The press conference of November 9, 1989, at which Guenter Schabowski announced that visas would be freely granted to those wanting to travel outside East Germany. Photo: AFP

East German bureaucrat whose blunder brought down the Berlin Wall dies at 86

With a slip of the tongue, Guenter Schabowski declared in 1989 that East Germans were immediately free to cross the border

Former East German bureaucrat Guenter Schabowski, who died Sunday aged 86, went down in history for a slip of the tongue in 1989 that inadvertently brought down the Berlin Wall.

The former spokesman of the Politburo central committee of East Germany's ruling communist party died in the reunified capital, his widow Irina told news agency DPA.

After months of mass protests against regime and East Germans fleeing in their droves via Czechoslovakia and Hungary, the Politburo asked the government in 1989 to prepare a law loosening restrictions on travel outside the country.

It was at the end of an evening press conference on November 9 when Schabowski pulled a sheet of paper from his pocket and read out a decree stating that visas would be freely granted to those wanting to travel outside or leave the Stalinist state.

“As of when?” asked an Italian journalist.

Schabowski hesitated and then improvised: “As far as I know... as of now.”

The handwritten notes that Guenter Schabowski used during the historic 1989 press conference that helped bring down the Berlin Wall. Photo: AFP

The press conference was carried live by television networks and within minutes news bulletins were proclaiming that “The Wall has fallen”.

Thousands of East Berliners started streaming towards checkpoints leading to West Berlin, where baffled East German border guards, unsure what to do, kept phoning for instructions.

Eventually as the crowds grew ever larger, one barrier went up and bewildered East Berliners, who had been unable to cross freely for 28 years, staggered into the West.

Less than one year later, on October 3, 1990, East and West Germany would reunite as one country, ending four decades of Cold War division.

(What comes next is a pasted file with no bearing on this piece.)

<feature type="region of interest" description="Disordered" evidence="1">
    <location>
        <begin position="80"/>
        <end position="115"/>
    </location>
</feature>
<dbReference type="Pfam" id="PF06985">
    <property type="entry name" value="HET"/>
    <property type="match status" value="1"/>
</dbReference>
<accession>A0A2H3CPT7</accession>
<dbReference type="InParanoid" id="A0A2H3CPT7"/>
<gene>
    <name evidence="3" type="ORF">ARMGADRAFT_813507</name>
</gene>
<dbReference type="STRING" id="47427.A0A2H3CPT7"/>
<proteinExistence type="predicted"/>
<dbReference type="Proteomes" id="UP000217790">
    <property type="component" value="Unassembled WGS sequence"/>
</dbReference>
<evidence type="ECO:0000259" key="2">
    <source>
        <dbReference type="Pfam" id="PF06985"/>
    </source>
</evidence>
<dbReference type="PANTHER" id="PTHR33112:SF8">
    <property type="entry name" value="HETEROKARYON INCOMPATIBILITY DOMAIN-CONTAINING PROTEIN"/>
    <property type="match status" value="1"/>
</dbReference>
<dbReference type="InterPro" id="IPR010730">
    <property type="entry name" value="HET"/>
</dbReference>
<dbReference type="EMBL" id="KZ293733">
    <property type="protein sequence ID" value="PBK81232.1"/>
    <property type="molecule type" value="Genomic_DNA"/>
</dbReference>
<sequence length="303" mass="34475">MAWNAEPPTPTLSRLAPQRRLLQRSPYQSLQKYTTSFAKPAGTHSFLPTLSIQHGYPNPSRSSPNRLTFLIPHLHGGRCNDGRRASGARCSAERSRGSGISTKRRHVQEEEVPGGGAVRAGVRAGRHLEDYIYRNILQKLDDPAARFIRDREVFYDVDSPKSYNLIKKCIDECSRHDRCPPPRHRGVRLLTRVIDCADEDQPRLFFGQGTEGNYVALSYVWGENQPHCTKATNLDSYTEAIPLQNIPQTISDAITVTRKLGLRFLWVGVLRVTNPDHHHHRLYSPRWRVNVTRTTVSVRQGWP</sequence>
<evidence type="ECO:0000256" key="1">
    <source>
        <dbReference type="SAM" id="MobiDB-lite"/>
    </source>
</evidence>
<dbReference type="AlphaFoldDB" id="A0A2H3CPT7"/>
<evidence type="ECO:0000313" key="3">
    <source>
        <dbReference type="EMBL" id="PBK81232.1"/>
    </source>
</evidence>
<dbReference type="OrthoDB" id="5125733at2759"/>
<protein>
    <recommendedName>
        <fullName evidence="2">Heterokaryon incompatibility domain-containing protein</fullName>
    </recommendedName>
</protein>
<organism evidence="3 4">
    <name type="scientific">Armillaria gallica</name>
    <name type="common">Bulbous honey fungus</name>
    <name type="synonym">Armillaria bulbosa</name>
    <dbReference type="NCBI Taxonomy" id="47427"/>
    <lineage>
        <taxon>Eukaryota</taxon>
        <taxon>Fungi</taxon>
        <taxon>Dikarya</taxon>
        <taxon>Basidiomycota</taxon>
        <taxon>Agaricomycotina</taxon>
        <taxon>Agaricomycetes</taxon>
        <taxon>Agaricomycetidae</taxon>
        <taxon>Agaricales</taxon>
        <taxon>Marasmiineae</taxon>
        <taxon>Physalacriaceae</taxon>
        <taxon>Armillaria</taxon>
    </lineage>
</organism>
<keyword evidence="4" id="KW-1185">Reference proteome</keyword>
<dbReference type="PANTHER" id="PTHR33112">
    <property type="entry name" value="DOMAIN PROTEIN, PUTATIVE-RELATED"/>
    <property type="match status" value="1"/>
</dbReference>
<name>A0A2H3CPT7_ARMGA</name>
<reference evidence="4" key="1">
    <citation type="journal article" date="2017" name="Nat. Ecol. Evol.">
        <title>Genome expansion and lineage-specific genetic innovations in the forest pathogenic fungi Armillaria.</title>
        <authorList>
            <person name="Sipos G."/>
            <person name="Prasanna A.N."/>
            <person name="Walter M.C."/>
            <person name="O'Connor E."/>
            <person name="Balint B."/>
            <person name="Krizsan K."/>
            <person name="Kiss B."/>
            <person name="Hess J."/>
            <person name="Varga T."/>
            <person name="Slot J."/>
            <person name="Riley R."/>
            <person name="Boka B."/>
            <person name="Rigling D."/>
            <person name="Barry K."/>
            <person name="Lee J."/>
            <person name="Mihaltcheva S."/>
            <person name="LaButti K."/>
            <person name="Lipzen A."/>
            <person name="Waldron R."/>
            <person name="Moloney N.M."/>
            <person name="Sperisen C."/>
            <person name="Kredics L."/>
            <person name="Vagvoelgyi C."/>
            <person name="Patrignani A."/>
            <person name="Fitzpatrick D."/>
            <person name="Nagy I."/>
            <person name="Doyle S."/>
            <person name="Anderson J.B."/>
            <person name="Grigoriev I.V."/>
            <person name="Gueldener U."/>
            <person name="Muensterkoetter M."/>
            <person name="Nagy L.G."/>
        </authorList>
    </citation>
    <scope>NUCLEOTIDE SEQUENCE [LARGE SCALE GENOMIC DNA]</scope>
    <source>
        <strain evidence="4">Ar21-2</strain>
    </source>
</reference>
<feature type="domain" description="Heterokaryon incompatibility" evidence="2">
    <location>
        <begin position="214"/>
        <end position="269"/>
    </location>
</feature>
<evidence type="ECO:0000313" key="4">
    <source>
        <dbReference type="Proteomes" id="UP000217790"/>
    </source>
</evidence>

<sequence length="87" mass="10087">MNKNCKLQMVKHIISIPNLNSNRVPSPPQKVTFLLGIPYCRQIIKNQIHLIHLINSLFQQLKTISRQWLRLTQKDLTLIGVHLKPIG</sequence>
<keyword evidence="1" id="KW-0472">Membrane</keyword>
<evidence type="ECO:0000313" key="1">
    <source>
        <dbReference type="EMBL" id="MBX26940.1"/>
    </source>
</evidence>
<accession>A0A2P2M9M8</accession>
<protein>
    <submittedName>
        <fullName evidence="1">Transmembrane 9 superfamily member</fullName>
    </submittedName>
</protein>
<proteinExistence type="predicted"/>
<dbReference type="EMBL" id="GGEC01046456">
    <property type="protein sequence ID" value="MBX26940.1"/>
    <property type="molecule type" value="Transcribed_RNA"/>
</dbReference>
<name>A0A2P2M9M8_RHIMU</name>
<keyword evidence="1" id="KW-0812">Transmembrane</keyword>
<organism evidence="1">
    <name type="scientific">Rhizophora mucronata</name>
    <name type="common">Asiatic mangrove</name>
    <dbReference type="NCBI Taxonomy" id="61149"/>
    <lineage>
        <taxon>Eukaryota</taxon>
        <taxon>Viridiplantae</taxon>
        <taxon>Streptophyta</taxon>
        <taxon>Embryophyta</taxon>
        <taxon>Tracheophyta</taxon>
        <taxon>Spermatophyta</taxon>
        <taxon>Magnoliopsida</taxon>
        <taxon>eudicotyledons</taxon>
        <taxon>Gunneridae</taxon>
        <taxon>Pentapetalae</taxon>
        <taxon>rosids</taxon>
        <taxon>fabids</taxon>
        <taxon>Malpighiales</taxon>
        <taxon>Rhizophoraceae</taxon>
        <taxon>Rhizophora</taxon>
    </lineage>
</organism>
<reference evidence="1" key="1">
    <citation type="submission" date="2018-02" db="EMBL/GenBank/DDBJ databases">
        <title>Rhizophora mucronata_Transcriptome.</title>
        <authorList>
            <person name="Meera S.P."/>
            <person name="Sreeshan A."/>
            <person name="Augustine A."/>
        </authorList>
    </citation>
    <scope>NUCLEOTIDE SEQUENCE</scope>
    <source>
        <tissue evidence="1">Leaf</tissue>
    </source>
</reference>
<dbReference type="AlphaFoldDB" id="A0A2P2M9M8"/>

“I wouldn't say I was a hero who opened the border - truth be told, I acted to try to save the GDR,” he told reporters in 2009, referring to the German Democratic Republic, as communist East Germany was officially known.

“On November 9, I was still a committed communist.”

Schabowski was expelled from the party early in 1990 for bringing down the Wall, and then sentenced to prison in 1997 for his earlier complicity in the shoot-to-kill policy enforced by border guards against those trying to flee to the West. He was pardoned in 2000.

Since then he became one of the very few senior East German officials to condemn the regime.

President Joachim Gauck, who was a dissident pastor in East Germany, said Schabowski had gone from the circle of his “oppressors” to become a man who reflected on his mistakes.

“He was the only member of the SED party leadership who was willing and able to radically reverse course and acknowledge his own guilt,” Gauck said in a statement.

Born on January 4, 1929 in the northern town of Anklam to a plumber and a cleaner, Schabowski studied journalism and started out as a newspaper intern.

He then joined East Germany's trade union federation paper, Tribune, where he worked for nearly two decades, rising to become its deputy chief editor.

Schabowski had joined East Germany's ruling Marxist-Leninists, the Socialist Unity Party (SED), in 1952 and by the 1980s had climbed to its upper echelons.

By 1984 he was a full member of the Politburo and was later seen as a possible successor as party chief to ageing East German leader Erich Honecker.

In the run-up to the Wall finally toppling, Schabowski was the only Politburo member to go onto the street to meet demonstrators.

During his subsequent trial over deaths at the Wall, he acknowledged moral guilt and asked for victims' forgiveness.

He was accused later by some communist party faithful of being a “traitor”.

Schabowski, who was married to a Russian-born former TV journalist with whom he had two sons, told the Tagesspiegel daily in 2009 that any attempt to build a socialist society was doomed to failure.

“Man is not able to turn off his egotism and therefore it's always a mistake to try socialism.”